Nothing is actually resolved yet. When they finished counting the votes early Wednesday morning, the BC Liberals were one seat shy of a majority, the NDP just two seats back of the Liberals, and the Greens — with 3 MLAs elected — holding the balance of power.
That these are the final standings is by no means certain. Recounts in up to half a dozen ridings could change the results — the New Democrat beat the Liberal by just 9 votes in Courtenay-Comox, the closest race — and perhaps as many as 200 thousand absentee ballots still need to be counted. If you’re eligible to vote in BC, you can vote at any polling station in the province. But you still vote for one of the candidates your home riding, and your ballot is sent to the returning office in your riding for counting. Convenient for you, but in a close election like this one, it means a two-week wait to know officially who actually won this thing and whether they got a majority.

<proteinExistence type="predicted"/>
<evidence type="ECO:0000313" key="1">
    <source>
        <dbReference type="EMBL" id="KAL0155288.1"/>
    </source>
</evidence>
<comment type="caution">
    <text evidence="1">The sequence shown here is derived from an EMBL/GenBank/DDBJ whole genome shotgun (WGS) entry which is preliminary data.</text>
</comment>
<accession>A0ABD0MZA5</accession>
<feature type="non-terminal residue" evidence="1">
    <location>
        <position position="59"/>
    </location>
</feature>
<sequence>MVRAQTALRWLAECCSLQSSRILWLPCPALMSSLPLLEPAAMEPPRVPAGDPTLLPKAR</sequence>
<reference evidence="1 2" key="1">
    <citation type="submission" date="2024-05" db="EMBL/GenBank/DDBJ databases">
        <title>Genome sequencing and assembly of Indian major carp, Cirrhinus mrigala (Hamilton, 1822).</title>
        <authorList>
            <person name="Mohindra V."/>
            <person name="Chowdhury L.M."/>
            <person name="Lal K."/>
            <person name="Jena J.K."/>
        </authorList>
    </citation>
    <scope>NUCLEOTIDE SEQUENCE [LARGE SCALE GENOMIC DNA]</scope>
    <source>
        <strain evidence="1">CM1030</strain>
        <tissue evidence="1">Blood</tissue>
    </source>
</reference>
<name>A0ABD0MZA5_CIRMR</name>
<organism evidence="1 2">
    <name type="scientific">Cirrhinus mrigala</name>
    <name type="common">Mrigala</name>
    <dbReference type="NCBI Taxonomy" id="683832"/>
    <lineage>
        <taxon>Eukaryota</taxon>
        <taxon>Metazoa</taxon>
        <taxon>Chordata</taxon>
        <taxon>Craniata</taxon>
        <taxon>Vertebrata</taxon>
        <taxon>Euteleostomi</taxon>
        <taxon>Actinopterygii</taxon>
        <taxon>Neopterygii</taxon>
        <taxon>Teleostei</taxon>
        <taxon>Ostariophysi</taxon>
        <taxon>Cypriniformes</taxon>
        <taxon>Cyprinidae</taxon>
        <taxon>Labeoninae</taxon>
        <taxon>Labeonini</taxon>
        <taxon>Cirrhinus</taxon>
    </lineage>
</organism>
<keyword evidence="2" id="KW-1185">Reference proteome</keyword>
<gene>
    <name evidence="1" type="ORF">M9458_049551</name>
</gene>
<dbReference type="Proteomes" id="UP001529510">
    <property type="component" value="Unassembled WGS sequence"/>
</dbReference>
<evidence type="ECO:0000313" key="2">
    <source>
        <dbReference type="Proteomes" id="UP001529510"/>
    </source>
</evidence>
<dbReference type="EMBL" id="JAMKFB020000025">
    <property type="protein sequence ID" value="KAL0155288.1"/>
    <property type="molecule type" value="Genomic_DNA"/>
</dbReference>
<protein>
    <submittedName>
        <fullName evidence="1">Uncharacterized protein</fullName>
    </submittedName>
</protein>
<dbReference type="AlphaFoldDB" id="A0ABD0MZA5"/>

But let’s say the results stand and Christy Clark finds herself heading a minority government. Or even that the final results flip a seat or two in the Liberals’ favour and she squeaks back in with a narrow majority, because the odds of it getting any better than that for her are slim at best. For that matter, let’s say a seat or two flips in the NDP’s favour and John Horgan finds himself leading a New Democrat minority government (because the odds of the NDP ending up with a majority are pretty much non-existent). Suddenly, the three Green MLAs hold all the cards in this House (yes, that was a play on House of Cards).
Should you be worried?